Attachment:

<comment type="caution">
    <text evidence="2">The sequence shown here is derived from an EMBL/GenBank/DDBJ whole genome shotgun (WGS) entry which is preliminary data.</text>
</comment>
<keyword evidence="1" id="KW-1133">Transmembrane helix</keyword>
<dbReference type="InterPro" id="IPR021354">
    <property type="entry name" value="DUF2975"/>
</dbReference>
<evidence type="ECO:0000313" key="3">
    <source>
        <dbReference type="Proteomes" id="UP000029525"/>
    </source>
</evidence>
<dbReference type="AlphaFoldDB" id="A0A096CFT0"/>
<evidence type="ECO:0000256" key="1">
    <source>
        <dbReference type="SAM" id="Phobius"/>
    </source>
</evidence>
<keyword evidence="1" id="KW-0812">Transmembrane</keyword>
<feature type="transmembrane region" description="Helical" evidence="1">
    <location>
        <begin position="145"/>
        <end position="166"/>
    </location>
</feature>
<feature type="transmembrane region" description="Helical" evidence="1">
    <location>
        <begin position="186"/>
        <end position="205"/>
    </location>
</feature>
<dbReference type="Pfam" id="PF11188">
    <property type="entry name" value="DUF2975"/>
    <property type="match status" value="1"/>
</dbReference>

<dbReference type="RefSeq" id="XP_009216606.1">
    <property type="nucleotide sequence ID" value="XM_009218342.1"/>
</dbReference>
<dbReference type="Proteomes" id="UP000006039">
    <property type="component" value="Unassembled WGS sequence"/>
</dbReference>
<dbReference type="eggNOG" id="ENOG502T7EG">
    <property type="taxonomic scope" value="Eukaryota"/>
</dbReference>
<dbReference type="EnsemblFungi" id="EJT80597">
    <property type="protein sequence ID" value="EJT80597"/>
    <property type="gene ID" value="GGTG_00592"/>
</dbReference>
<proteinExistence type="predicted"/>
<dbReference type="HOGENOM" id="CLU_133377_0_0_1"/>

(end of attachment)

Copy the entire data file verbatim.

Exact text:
<comment type="caution">
    <text evidence="2">The sequence shown here is derived from an EMBL/GenBank/DDBJ whole genome shotgun (WGS) entry which is preliminary data.</text>
</comment>
<keyword evidence="1" id="KW-1133">Transmembrane helix</keyword>
<dbReference type="InterPro" id="IPR021354">
    <property type="entry name" value="DUF2975"/>
</dbReference>
<evidence type="ECO:0000313" key="3">
    <source>
        <dbReference type="Proteomes" id="UP000029525"/>
    </source>
</evidence>
<dbReference type="AlphaFoldDB" id="A0A096CFT0"/>
<evidence type="ECO:0000256" key="1">
    <source>
        <dbReference type="SAM" id="Phobius"/>
    </source>
</evidence>
<keyword evidence="1" id="KW-0812">Transmembrane</keyword>
<feature type="transmembrane region" description="Helical" evidence="1">
    <location>
        <begin position="145"/>
        <end position="166"/>
    </location>
</feature>
<feature type="transmembrane region" description="Helical" evidence="1">
    <location>
        <begin position="186"/>
        <end position="205"/>
    </location>
</feature>
<dbReference type="Pfam" id="PF11188">
    <property type="entry name" value="DUF2975"/>
    <property type="match status" value="1"/>
</dbReference>

<dbReference type="RefSeq" id="XP_009216606.1">
    <property type="nucleotide sequence ID" value="XM_009218342.1"/>
</dbReference>
<dbReference type="Proteomes" id="UP000006039">
    <property type="component" value="Unassembled WGS sequence"/>
</dbReference>
<dbReference type="eggNOG" id="ENOG502T7EG">
    <property type="taxonomic scope" value="Eukaryota"/>
</dbReference>
<dbReference type="EnsemblFungi" id="EJT80597">
    <property type="protein sequence ID" value="EJT80597"/>
    <property type="gene ID" value="GGTG_00592"/>
</dbReference>
<proteinExistence type="predicted"/>
<dbReference type="HOGENOM" id="CLU_133377_0_0_1"/>